The Present Condition of the Schools of the State - Supt. W. C. Whit
Emery, J. S. Dore.
Westcott, I. N. Stewart.
Terry, F. W. Isham, D. McGregor, Miss A. Hosford, A. J. Hutton, G.
Tuesday Evening. 7:30. — The Arts of Engraving and Etching (Illustrated by examples of work.
by the Great Masters) - James MacAlister. General Business.
Wednesday Morning, December 31.
Mathematics: Its Scope and Place – W. D. Parker.
G. S. Albee, Miss S. A. Stewart.
A. F. North, A. A. Miller.
W. C. Whitford, Robt. Graham, John S. Döre, T. F. Frawley, Miss
Betsey M. Clapp.
Wednesday Afternoon. Principals' Association.
Wednesday Evening. "The Education of the Deaf and Dumb (Illustrated by classes) – W. H. De
Motte, LL. D. General Business.
HOTEL RATES. — (By Special Arrangements with the Proprietors.) Vilas House, $1.50 per day. Park Hotel, $2.00 per day.
RAILROAD RATES.-- The following railroads will sell return tickets at one-fifth fare to such as have paid full fare in coming, on presentation of certificates properly endorsed by the Secretary: Chicago, Milwaukee & St. Paul; Chicago & Northwestern : Chicago, St. Paul & Minneapolis; Chicago & Tomah; St. Paul, Stillwater & Taylor's Falls; Milwaukee, Lake Shore & Western; Green Bay & Minnesota; Wisconsin Central; Mineral Point; Pine River Valley & Steven's Point.
There will be no sessions of the General Association on Tuesday and Wednes. day afternoons, to enable members to attend the Meetings of the Superintendents, and the Principals' Association.
The Executive Committee will meet on Wednesday, at 5 P. M. DECEMBER 1, 1879.
W. H. BEACH, Beloit.
President. W. H. CHANDLER, Sun Prairie,
Chairman Ex. Com. F. W. ISHAY, Elkhorn.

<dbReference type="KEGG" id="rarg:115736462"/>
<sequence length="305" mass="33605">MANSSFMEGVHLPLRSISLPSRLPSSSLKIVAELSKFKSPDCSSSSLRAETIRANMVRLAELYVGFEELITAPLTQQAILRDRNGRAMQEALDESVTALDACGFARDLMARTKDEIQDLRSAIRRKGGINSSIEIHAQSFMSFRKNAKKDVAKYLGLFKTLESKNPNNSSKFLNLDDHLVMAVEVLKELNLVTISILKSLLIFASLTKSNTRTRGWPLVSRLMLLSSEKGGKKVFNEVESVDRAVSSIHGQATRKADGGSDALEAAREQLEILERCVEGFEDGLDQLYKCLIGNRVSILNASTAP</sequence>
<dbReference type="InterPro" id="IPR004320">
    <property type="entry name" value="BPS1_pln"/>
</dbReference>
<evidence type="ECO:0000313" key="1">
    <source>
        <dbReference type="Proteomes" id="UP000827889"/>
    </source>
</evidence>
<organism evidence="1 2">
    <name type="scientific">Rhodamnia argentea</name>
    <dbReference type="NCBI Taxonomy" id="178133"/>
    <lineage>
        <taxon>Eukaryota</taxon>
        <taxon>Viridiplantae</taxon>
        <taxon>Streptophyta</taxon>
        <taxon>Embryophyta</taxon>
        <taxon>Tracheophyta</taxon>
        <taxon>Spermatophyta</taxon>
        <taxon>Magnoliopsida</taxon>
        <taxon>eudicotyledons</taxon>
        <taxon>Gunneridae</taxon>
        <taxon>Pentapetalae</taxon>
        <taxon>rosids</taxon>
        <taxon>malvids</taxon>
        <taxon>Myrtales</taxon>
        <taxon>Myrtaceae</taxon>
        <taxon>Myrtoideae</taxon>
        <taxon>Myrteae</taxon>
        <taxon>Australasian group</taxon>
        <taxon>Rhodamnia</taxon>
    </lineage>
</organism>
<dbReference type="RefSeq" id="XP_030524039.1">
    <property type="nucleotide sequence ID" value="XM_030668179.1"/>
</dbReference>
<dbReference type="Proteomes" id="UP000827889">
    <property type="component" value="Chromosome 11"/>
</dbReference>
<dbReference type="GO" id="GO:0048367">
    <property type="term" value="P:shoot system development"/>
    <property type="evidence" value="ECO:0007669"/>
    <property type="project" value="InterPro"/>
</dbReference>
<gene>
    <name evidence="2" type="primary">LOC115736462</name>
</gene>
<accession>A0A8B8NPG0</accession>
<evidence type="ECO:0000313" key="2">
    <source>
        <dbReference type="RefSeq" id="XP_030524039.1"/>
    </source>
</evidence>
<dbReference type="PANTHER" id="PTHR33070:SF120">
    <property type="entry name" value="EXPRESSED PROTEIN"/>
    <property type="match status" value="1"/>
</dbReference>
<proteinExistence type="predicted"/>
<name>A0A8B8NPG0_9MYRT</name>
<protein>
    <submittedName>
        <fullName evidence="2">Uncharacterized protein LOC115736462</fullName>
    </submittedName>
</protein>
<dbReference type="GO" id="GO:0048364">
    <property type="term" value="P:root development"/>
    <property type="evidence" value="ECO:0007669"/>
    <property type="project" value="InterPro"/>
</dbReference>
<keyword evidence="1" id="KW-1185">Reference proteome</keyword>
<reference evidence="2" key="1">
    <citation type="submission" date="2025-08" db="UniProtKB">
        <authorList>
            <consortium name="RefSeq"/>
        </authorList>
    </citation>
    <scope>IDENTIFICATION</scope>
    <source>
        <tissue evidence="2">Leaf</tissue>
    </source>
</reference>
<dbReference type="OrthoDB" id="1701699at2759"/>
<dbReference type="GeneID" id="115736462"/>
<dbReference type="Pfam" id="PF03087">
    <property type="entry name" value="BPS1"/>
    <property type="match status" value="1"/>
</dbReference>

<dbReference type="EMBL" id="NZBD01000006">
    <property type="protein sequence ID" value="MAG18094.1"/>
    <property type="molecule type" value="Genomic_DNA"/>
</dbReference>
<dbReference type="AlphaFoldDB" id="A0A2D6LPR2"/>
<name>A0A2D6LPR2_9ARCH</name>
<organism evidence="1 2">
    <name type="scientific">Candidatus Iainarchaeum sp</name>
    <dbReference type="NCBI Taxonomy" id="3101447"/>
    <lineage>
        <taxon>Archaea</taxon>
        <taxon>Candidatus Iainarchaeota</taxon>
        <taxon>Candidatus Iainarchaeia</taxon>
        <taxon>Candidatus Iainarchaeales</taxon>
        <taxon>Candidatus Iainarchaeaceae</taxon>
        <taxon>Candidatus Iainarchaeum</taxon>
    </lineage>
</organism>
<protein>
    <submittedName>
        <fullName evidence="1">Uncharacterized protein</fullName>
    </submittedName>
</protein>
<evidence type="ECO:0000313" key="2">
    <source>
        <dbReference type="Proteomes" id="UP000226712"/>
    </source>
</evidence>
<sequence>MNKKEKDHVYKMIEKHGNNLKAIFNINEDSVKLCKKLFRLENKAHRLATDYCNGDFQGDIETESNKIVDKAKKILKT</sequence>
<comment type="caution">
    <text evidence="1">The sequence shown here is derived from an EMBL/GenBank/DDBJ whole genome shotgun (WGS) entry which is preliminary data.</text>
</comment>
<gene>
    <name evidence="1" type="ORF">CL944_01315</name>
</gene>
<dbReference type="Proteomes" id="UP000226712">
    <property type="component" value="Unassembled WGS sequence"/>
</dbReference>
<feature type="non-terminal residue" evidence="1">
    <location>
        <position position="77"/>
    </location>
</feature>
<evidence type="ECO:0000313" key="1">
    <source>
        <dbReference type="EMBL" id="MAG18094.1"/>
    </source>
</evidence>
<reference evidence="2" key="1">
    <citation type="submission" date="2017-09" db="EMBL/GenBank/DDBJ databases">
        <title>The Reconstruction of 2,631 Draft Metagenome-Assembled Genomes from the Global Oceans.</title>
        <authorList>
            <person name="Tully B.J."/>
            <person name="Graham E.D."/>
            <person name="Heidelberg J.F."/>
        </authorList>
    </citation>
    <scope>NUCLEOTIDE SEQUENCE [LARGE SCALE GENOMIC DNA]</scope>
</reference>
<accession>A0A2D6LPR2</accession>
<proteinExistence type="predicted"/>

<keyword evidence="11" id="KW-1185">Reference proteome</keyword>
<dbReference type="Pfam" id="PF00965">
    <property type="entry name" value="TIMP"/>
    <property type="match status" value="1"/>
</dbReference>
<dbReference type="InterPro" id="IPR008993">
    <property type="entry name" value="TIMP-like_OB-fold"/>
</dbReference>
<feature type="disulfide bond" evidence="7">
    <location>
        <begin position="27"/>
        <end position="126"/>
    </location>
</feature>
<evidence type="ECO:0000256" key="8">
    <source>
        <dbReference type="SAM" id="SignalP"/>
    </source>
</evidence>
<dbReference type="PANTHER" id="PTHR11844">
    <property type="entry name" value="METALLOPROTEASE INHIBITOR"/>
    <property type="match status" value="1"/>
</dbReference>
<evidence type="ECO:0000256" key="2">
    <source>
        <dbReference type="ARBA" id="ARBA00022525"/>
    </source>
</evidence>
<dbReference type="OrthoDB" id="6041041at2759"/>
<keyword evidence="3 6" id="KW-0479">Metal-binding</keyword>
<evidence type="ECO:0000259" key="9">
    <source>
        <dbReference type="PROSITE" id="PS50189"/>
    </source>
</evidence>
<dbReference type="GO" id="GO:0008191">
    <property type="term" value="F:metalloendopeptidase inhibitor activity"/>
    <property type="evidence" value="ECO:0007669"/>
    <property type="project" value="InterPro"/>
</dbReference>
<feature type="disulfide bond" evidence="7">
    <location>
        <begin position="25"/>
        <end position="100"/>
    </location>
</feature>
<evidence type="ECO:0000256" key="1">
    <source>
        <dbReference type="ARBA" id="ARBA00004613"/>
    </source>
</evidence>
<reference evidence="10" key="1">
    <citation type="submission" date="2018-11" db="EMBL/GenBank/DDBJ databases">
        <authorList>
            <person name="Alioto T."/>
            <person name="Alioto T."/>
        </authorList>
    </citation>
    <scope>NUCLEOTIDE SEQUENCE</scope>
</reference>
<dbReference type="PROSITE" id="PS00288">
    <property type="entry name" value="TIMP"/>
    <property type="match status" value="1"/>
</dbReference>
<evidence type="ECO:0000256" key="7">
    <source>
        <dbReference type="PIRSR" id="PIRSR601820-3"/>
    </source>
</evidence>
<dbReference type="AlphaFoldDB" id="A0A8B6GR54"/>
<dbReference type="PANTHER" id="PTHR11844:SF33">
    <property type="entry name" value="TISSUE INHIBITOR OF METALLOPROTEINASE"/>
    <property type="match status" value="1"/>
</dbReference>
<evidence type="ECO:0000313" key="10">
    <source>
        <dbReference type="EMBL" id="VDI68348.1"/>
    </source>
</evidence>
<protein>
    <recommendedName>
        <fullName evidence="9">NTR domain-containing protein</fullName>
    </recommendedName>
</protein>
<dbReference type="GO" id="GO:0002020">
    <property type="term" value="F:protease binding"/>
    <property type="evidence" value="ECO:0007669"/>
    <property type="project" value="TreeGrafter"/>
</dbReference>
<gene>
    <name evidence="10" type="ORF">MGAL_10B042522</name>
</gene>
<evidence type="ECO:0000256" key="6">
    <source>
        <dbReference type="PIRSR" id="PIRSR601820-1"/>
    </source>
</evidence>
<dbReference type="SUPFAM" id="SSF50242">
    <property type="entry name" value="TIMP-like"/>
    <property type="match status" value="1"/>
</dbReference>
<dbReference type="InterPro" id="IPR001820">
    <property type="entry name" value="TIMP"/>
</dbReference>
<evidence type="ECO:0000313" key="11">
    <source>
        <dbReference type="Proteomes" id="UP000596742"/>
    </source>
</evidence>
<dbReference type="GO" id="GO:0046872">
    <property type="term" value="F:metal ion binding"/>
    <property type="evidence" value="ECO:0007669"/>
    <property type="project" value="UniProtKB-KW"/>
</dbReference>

The Fourth Annual Session of the Wisconsin Principals' Association, to be held
at Madison, Tuesday, 2 o'clock, P. M., December 30, 1879.
1. Paper -- Should the High Schools be Organized as Supplementary to the
Common School, or as Preparatory to the University or College ? — Prof.
R. W. Burton, Janesville. 2. Discussion on the Marking System --Profs. W. H. Beach, Beloit; A. Hardy,
Milwaukee; S. Shaw, Madison; W. G. Clough, Portage; and others. 3. Paper -- Some Needed Reforms in Graded Schools. - Prof. E. Barton Wood,
Oshkosh. 4. Report of Committee on State Certificates. Prof. T. F. Frawley, Eau
Claire; Prof. A. J. Hutton, Platteville; Prof. I. N. Stewart, Berlin;
Committee. 5. Miscellaneous Business, Reports of Commit!ees, Election of Officers.
J. Q. EMERY, Ft. Atkinson,
President. A. R. SPRAGUE, Black River Falls,
CONVENTION OF SUPERINTENDENTS,
To be held at Madison, T'uesday and Wednesday Afternoons, Dec. 30 and 31, 1879.
The following programme of excercises has been prepared by the Executive Committee, viz.:
T'uesday, P. M., December 30, 1879. 1. Address by the State Superintendent. 2. The Use and Abuse of Webster's Diacritical Marks Supt. 0. S. Westcott. 3. Teachers' Meetings – Supts. Shaw and Grogan. 4. Ought not persons who take the office of County Superintendent, to be re
quired to hold a suitable Certificate of Qualification ? – Supts. Viebahn and Harper.
Wednesday, P. M., December 31, 1879. 1. How shall our Schools be Supplied with more Eficient Teachers Supts.
West and Williams. 2. What Measures can be taken to Secure a better Sanitary Condition in our
Schools - Supts. Bartran and Greene. 4. By what Means can the Erection of better School-Houses be Secured ? Ass’t Supt. Pradt.
W. C. WHITFORD,
OFFICE OF STATE SUPERINTENDENT.